I knew early on that if AC became successful enough the risk of buy-out would rise exponentially. I also knew that buy-out generally came at the expense of platform. Things always change when new ownership arrives. It's the golden rule of corporate buy-out politics: Find something that is awesome, then buy it out, change it up, mutate/destroy the awesome, and drag it out until nothing is left, then discard the damaged awesome. Rinse and repeat, in the name of profits.

When I found out that Yahoo! was poised to purchase Associated Content, I was emotionally confused. On the one hand, Yahoo's interest gave a legitimacy to AC that wasn't really there before. On the other hand, Yahoo was a different type of site, catering to a different audience. I wanted to be excited for AC, for the other content producers (CPs), for myself as a CP. Even so, I couldn't get excited. I knew. Yahoo was a large conglomerate already branded with a specific type of audience in mind. Buying out AC offered quick access to countless "quality" CPs and countless "non-quality" CPs. The first order of business would be renaming the site, the second order would be converting/synching the systems, and the third order would be weeding out the "non-quality" CPs (a two-step process involving changes in the submission guidelines and introduction of content editors). Technically, these orders of business could be done in whatever order fit Yahoo's interests.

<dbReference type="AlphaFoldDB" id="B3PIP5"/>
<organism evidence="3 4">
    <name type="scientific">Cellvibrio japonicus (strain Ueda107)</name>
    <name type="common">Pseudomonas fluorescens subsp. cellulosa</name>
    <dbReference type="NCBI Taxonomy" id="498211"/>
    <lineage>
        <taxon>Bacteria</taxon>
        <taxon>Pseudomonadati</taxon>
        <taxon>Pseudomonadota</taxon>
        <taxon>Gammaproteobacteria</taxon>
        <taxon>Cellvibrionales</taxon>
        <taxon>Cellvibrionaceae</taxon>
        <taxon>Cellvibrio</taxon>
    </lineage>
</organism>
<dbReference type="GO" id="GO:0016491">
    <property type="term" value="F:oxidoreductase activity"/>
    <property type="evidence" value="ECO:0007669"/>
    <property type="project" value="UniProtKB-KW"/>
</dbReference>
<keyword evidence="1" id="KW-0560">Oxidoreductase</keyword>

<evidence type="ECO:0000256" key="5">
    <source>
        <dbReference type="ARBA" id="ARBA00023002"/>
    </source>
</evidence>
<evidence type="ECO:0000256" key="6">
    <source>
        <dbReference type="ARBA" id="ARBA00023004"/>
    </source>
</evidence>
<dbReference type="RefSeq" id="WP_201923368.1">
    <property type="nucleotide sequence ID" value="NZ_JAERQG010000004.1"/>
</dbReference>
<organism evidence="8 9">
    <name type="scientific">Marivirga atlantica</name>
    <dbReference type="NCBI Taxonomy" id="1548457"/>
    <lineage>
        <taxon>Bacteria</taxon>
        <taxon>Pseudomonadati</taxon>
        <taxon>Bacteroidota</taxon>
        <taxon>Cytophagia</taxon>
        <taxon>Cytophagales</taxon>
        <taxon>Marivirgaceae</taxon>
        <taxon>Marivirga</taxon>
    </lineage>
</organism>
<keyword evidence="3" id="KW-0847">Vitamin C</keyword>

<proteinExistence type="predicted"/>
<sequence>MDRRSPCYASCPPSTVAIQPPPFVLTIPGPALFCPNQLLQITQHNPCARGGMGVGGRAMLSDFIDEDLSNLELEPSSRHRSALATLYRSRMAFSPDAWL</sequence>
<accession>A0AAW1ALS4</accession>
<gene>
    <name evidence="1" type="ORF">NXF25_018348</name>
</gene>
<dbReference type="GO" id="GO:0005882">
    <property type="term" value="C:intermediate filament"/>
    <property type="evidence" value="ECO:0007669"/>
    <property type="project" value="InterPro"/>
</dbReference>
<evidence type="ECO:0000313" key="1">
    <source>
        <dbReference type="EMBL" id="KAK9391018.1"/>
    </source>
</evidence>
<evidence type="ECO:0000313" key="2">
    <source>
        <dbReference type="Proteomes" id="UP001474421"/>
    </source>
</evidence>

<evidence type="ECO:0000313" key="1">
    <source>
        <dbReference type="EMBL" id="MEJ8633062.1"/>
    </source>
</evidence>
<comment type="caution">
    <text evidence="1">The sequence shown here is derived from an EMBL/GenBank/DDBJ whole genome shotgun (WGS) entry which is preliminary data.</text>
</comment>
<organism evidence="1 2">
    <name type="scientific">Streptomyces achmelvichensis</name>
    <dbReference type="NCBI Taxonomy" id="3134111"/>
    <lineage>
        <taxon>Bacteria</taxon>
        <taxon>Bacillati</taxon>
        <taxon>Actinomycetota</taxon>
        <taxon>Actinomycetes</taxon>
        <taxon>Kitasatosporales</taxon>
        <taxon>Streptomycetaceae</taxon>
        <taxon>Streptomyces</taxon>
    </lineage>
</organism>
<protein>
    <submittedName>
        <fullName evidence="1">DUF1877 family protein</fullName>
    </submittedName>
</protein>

Well, suffice it to say that the Yahoo! Contributor Network (formerly AssociatedContent.com) changed their name, switched AC's CPs to the Yahoo! platform, altered the submissions guidelines, and added content editors (not necessarily in that order). Thus, they began the process of weeding out those CPs they felt were "non-quality" or not suitable for Yahoo! Contributor Network. In this process, they also began the heavy-handed task of internet censorship.

I have a confession. Some of you may be taken aback. Others will just nod in understanding. I cuss. I swear. I curse. I use profanity. I'm a recovering sailor. I do not use profanity in every single piece I write. I do use profanity in the appropriate places within my writings. For example: Should a character in a story stub their toe, the realistic response would be: "Fuck! That hurt."